We know that we will sail with Azamara again. They are not the cheapest, the largest, the newest, but for our money they are the best. They are a cruiseline with heart.
We had been traveling for over twenty nine hours to get from LA to Singapore. But all of the Ubers, taxis, TSA security pat downs and planes were completely worth the effort to get here. Singapore simply put, is spectacular. It is a beautiful clean, metropolitan city that honors its history and diverse cultures.
The journey was relatively painless on Qatar Airlines. We left LA on a Wednesday and arrived Friday morning. Somehow we lost a day but no worries. We’ve never flown with Qatar before but would happily fly them again. The courteous staff, tasty food and extras such as socks, headphones and entertainment system made for a comfortable journey. We flew coach but had isle seats, a quiet plane and no annoying captain announcements about where we were flying over. On the second leg of our flight I was sitting with a mom, her five year old and the most adorable six month old. I held the little one to help her out and they were the best behaved children anyone could ask for. I slept well on both flights.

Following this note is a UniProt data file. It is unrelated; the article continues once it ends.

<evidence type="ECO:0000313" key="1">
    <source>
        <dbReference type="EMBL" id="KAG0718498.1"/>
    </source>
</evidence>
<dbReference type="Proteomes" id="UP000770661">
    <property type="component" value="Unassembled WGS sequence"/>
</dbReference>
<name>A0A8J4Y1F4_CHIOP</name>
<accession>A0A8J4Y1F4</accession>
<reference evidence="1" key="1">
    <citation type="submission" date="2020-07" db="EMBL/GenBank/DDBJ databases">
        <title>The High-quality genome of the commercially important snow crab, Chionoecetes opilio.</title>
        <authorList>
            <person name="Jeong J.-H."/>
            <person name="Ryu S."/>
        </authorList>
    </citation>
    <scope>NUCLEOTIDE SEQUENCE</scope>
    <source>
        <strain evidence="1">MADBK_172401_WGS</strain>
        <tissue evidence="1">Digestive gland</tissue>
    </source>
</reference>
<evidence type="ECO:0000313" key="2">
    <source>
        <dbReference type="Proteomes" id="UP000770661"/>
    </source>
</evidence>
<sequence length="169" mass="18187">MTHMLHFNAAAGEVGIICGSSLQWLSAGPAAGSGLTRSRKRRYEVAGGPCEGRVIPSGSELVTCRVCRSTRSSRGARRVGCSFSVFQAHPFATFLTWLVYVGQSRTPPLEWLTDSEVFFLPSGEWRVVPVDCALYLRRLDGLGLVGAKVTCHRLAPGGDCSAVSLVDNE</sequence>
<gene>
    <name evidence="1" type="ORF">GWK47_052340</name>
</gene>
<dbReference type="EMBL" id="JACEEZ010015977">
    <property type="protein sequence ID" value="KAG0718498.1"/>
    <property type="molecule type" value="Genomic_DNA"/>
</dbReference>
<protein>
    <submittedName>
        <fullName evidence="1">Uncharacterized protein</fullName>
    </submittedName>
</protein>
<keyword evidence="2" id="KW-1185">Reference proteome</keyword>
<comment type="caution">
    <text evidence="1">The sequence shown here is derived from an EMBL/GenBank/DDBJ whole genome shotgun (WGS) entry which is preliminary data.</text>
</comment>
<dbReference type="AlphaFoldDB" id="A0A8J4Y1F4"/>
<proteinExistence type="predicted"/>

By the time we arrived in Singapore I was well rested and ready to explore this beautiful city. My poor husband had not slept but after a brief nap in our AirBnB he was ready to go out and show me the city. The weather reminds me of Florida, hot and muggy with frequent afternoon rains. We bought an umbrella that doubles as a walking stick.
We arrived on the eve of Chinese New Year. We explored Chinatown did some shopping and had some delicious food from the hawker stands. The area was packed with people anxious to celebrate the new year. Stands were selling Chinese herbs, mandarin oranges, decorations and many items to celebrate The Year of The Rooster. The streets were brightly decorated with colorful orchid lights, lanterns and giant roosters. On the stage there was music, dancing and at midnight fireworks. When visiting family and friends the Chinese custom is to bring an even number of mandarin oranges to wish one another an auspicious new year. At the visitors center we were given oranges and welcomed.